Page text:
Saturday, October 27, 2007

Another year for the AFC

Is this the year the NFC finally reaches its nadir and begins a rebound toward the dominance it enjoyed for a decade-and-a-half from '82 to '97? When the AFC's sixth-seeded Steelers entered the Superbowl as favorites against the NFC's top-seeded Seahawks, and proceeded to make good on the favored status by shutting Seattle down entirely, it seemed that the pendelum had swung as far as it could, given the league's 'socialistic' profit-sharing and salary cap structures (the NFL is perhaps the largest private trust that has never been targeted under Sherman Antitrust rules). An age of parity dictates a little more randomness, does it not?

Thus far, the inter-conference games haven't been especially lopsided. The AFC is up 13-9, winning on average by a score of 22-17. But this year's Superbowl is likely going to effectively be the AFC championship game between the Colts and Patriots. New England's obliteration of Dallas helped remove the veneer of any real NFC threat.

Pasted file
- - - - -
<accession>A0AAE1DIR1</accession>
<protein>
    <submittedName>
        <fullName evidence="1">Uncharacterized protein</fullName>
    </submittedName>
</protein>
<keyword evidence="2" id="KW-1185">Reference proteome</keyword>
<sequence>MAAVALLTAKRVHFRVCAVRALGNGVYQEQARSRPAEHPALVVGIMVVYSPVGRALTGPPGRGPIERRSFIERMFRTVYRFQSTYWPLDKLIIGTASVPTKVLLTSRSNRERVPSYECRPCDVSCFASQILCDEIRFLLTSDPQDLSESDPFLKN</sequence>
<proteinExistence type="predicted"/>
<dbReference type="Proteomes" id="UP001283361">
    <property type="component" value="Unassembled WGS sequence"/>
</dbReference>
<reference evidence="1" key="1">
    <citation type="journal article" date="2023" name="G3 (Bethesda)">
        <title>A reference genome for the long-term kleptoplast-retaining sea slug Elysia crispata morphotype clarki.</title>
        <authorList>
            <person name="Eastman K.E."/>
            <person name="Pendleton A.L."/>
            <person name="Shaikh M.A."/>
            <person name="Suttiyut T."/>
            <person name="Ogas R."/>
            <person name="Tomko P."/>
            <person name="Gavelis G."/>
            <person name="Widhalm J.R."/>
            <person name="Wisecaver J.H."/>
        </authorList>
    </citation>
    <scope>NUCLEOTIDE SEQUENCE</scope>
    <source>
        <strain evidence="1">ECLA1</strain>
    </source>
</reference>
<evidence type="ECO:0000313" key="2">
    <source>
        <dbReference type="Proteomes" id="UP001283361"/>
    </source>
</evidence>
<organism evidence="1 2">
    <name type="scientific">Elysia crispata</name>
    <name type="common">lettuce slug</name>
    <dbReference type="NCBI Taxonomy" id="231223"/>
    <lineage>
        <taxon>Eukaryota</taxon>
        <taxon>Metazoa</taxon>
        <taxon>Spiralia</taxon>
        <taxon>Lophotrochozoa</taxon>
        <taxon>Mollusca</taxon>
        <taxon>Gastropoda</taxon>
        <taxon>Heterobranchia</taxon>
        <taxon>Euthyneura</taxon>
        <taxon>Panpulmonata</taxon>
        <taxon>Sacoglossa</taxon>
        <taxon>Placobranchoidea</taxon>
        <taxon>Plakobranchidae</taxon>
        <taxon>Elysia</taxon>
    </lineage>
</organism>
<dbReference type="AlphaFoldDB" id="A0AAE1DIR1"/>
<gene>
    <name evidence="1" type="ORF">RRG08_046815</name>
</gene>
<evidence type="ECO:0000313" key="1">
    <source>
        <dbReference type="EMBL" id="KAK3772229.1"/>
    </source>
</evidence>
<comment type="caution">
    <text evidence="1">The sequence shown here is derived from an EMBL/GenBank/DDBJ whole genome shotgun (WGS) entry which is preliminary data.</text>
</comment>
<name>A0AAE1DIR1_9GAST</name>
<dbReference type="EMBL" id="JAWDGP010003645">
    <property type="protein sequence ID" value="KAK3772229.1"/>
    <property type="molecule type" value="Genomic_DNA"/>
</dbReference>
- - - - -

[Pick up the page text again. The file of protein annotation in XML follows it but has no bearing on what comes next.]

The Cowboys--the NFC's putative best--struggled to beat both Miami (the AFC's worst) and Minnesota, in addition to pulling off a miracle against the hapless Bills. Meanwhile, with the best offense and the fourth best defense (the prevent schemes winning teams like the Patriots frequently go into make the yardage allowed appear worse than their actual play merits) in the league, the New England has beaten its opponents by an average of more than 22 points per game.

Why the emergence of 'dynasties', while other franchises (the Browns) are continually uncompetitive? Whenever I'm grasping for something to make it appear as though I'm semi-literate regarding the NFL while in conversation with someone who the team rosters inside and out, I usually mutter a profundity about how socialism is no good except in the world of sports. NFL seasons certainly are less predictable than MLB seasons are.

But the 'socialism' label isn't accurate. Instead, the NFL is setup so as to maximize the equality of means to a high degree. Just as in the real world, that does not guarantee an equality of outcomes. Good thing, too, as a Superbowl between to 9-7 teams wouldn't have the same luster as a clash of 13-3 squads does.

Instead, the league places more emphasis on the abilities and the corresponding costs of utilizing the abilities of all involved (players, GMs, coaches) than baseball does. And competitive undertakings are more exciting when they're based on talent than when they're based on inheritance or geographic location.

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